D.A. Desai, J.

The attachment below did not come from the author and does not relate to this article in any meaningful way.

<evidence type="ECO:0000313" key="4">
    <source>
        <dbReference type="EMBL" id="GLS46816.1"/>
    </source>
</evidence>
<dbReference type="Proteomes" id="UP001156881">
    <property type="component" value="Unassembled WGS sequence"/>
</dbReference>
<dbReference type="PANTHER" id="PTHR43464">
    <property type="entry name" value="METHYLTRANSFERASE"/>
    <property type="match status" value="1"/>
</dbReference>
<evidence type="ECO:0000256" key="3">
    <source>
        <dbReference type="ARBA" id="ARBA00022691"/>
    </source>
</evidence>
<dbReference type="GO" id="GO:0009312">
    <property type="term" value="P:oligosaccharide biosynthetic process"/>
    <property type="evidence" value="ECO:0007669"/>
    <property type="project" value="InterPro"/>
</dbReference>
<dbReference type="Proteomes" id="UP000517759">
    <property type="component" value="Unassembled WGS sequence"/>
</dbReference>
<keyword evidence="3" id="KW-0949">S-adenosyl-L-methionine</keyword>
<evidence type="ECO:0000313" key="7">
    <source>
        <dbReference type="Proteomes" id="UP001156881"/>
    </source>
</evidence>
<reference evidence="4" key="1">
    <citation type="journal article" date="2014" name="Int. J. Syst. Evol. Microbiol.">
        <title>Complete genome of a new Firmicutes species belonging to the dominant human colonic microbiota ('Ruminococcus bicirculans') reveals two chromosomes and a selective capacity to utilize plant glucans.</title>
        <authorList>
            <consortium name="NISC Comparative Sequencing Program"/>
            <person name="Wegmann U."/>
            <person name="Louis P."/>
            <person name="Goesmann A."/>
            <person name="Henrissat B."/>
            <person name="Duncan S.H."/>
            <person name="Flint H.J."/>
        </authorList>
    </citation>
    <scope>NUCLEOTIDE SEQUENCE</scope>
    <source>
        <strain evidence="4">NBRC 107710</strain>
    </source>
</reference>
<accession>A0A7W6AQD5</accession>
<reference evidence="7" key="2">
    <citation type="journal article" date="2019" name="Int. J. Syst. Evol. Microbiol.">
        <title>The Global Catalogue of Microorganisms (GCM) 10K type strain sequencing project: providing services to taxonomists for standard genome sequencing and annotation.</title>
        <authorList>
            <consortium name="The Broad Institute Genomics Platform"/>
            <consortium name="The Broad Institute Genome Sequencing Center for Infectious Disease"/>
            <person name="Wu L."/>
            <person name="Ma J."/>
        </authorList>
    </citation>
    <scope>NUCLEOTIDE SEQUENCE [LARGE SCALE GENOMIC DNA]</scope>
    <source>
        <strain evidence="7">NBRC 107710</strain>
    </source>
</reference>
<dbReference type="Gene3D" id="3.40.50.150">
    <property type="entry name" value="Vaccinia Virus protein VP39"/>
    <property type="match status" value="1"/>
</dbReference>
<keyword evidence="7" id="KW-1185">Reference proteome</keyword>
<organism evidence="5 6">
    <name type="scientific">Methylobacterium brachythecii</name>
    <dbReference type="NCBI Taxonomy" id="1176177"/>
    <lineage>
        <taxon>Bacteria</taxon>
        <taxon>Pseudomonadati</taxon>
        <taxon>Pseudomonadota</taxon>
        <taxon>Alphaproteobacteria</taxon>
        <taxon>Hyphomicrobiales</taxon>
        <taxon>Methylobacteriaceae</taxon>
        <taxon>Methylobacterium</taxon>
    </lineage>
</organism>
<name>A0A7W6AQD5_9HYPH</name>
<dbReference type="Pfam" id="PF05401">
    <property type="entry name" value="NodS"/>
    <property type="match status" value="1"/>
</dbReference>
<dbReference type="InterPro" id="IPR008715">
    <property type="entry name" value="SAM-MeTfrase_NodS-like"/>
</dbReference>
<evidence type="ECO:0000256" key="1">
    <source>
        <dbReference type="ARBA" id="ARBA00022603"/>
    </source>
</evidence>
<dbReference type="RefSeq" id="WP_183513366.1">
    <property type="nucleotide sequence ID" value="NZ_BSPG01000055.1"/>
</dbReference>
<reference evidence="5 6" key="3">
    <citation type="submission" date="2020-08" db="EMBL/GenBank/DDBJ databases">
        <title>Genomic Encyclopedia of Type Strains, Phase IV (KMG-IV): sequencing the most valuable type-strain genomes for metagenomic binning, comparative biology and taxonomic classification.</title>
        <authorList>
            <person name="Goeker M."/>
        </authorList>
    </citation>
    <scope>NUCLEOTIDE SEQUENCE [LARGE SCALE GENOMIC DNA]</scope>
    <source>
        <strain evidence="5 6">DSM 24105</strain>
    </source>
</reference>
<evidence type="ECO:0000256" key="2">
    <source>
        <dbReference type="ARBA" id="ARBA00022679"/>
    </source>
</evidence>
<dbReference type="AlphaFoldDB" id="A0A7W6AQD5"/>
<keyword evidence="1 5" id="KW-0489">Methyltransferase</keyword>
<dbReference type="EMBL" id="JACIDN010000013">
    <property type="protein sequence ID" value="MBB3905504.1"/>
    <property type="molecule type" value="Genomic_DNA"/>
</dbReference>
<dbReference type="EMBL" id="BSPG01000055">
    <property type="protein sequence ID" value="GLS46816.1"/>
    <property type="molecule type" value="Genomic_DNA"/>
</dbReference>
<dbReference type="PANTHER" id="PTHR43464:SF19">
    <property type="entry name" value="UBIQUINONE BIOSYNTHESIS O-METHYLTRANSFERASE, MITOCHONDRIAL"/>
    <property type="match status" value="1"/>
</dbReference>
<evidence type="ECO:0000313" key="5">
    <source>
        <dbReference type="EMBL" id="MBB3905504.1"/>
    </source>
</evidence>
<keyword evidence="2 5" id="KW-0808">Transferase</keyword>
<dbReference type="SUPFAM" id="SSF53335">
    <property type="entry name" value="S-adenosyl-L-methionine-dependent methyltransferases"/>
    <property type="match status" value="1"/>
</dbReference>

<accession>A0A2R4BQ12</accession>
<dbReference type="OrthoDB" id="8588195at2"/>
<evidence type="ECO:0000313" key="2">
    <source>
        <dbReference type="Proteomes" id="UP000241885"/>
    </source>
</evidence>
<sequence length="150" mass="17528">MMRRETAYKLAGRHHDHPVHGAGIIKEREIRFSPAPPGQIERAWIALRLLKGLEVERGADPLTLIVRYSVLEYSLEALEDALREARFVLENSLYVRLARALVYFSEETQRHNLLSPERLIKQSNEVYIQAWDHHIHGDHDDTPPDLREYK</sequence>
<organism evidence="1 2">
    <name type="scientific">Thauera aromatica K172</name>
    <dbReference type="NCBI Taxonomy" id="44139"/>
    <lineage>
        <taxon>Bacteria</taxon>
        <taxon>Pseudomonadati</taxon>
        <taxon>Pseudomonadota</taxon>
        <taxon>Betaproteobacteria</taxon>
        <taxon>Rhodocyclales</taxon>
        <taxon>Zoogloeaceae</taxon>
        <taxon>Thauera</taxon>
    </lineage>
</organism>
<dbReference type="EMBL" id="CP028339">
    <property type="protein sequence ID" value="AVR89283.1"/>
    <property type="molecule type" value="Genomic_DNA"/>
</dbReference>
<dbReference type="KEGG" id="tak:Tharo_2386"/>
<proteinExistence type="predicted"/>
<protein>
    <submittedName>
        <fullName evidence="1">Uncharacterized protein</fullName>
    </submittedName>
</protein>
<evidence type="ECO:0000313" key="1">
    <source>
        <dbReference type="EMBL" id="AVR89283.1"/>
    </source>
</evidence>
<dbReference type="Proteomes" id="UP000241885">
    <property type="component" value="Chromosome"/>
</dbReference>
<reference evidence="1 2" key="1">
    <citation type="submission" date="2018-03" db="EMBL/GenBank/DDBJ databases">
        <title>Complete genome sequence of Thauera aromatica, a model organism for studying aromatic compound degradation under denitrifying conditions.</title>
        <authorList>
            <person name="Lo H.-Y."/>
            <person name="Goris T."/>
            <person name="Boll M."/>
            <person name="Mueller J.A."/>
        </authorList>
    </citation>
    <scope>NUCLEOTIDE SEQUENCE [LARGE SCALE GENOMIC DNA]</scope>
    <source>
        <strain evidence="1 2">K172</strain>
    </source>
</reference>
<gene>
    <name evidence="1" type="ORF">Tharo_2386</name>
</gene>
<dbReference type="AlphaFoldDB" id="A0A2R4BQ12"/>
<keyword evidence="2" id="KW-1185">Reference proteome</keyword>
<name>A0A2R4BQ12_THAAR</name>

1. The applicant before this Court Bhimji Karsan filed Criminal Complaint in the Court of the Judicial Magistrate, First Class, Rajkot, registered as Criminal Case No. 295 of 1969 against opponents Nos. 1 and 2 for having committed an offence under Section 341 read with Section 34 of the Indian Penal Code. The complainant had named certain witnesses in his complaint. After the evidence of the complainant was recorded an application Exh. 11-D was given on behalf of the complainant requesting the learned Magistrate to permit the complainant to examine two witnesses whose names were given in the application and who were kept present before the Court. The learned Advocate for the accused objected to the application being granted. The learned Magistrate rejected the application observing that the complainant had named four witnesses in his complaint and they are dropped without assigning any reasons and two new witnesses are produced whose names are not mentioned in the complaint nor were their names disclosed in the evidence of the complainant. The complainant preferred Criminal Revision Application No. 29 of 1969 in the Court of Sessions at Rajkot. The learned Sessions Judge rejected the application observing that the order of the learned Magistrate is neither illegal nor perverse nor incorrect and no case is made out for interfering with the same. The complainant has thereafter moved this Court by this Revision Application challenging the order of the learned Magistrate passed on Exh. 11-D and the order of the learned Sessions Judge dismissing the Revision Application.